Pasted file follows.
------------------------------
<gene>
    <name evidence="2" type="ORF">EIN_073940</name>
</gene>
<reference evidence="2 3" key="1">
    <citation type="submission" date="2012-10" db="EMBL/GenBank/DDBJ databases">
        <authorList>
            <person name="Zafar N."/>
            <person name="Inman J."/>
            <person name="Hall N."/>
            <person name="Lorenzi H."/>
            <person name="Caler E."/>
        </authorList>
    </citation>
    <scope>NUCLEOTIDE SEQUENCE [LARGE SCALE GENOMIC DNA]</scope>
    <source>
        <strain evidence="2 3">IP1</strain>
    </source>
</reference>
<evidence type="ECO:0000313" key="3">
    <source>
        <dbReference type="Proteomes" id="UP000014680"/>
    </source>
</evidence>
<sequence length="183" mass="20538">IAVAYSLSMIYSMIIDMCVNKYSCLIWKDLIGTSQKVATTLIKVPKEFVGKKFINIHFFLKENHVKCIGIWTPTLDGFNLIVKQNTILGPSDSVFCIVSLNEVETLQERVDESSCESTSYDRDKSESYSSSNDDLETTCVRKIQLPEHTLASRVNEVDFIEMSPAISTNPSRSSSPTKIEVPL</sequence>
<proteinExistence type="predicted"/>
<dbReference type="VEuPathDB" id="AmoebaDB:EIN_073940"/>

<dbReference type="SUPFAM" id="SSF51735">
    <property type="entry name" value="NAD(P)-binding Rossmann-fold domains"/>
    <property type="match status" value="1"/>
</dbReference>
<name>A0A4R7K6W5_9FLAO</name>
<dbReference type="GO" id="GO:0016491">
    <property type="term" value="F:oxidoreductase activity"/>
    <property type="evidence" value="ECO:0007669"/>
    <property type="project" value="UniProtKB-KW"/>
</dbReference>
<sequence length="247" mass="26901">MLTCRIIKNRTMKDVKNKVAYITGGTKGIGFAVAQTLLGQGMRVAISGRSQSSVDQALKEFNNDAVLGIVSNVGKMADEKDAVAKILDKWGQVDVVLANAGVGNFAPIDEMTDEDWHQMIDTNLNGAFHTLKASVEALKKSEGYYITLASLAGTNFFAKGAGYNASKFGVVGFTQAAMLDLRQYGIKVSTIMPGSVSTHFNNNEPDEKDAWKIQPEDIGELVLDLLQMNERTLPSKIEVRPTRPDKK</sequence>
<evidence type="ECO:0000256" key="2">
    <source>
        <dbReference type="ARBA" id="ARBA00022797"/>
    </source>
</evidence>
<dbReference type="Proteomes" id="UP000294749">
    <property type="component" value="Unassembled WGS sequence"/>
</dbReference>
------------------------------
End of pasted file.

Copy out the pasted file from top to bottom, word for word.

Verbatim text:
<gene>
    <name evidence="2" type="ORF">EIN_073940</name>
</gene>
<reference evidence="2 3" key="1">
    <citation type="submission" date="2012-10" db="EMBL/GenBank/DDBJ databases">
        <authorList>
            <person name="Zafar N."/>
            <person name="Inman J."/>
            <person name="Hall N."/>
            <person name="Lorenzi H."/>
            <person name="Caler E."/>
        </authorList>
    </citation>
    <scope>NUCLEOTIDE SEQUENCE [LARGE SCALE GENOMIC DNA]</scope>
    <source>
        <strain evidence="2 3">IP1</strain>
    </source>
</reference>
<evidence type="ECO:0000313" key="3">
    <source>
        <dbReference type="Proteomes" id="UP000014680"/>
    </source>
</evidence>
<sequence length="183" mass="20538">IAVAYSLSMIYSMIIDMCVNKYSCLIWKDLIGTSQKVATTLIKVPKEFVGKKFINIHFFLKENHVKCIGIWTPTLDGFNLIVKQNTILGPSDSVFCIVSLNEVETLQERVDESSCESTSYDRDKSESYSSSNDDLETTCVRKIQLPEHTLASRVNEVDFIEMSPAISTNPSRSSSPTKIEVPL</sequence>
<proteinExistence type="predicted"/>
<dbReference type="VEuPathDB" id="AmoebaDB:EIN_073940"/>

<dbReference type="SUPFAM" id="SSF51735">
    <property type="entry name" value="NAD(P)-binding Rossmann-fold domains"/>
    <property type="match status" value="1"/>
</dbReference>
<name>A0A4R7K6W5_9FLAO</name>
<dbReference type="GO" id="GO:0016491">
    <property type="term" value="F:oxidoreductase activity"/>
    <property type="evidence" value="ECO:0007669"/>
    <property type="project" value="UniProtKB-KW"/>
</dbReference>
<sequence length="247" mass="26901">MLTCRIIKNRTMKDVKNKVAYITGGTKGIGFAVAQTLLGQGMRVAISGRSQSSVDQALKEFNNDAVLGIVSNVGKMADEKDAVAKILDKWGQVDVVLANAGVGNFAPIDEMTDEDWHQMIDTNLNGAFHTLKASVEALKKSEGYYITLASLAGTNFFAKGAGYNASKFGVVGFTQAAMLDLRQYGIKVSTIMPGSVSTHFNNNEPDEKDAWKIQPEDIGELVLDLLQMNERTLPSKIEVRPTRPDKK</sequence>
<evidence type="ECO:0000256" key="2">
    <source>
        <dbReference type="ARBA" id="ARBA00022797"/>
    </source>
</evidence>
<dbReference type="Proteomes" id="UP000294749">
    <property type="component" value="Unassembled WGS sequence"/>
</dbReference>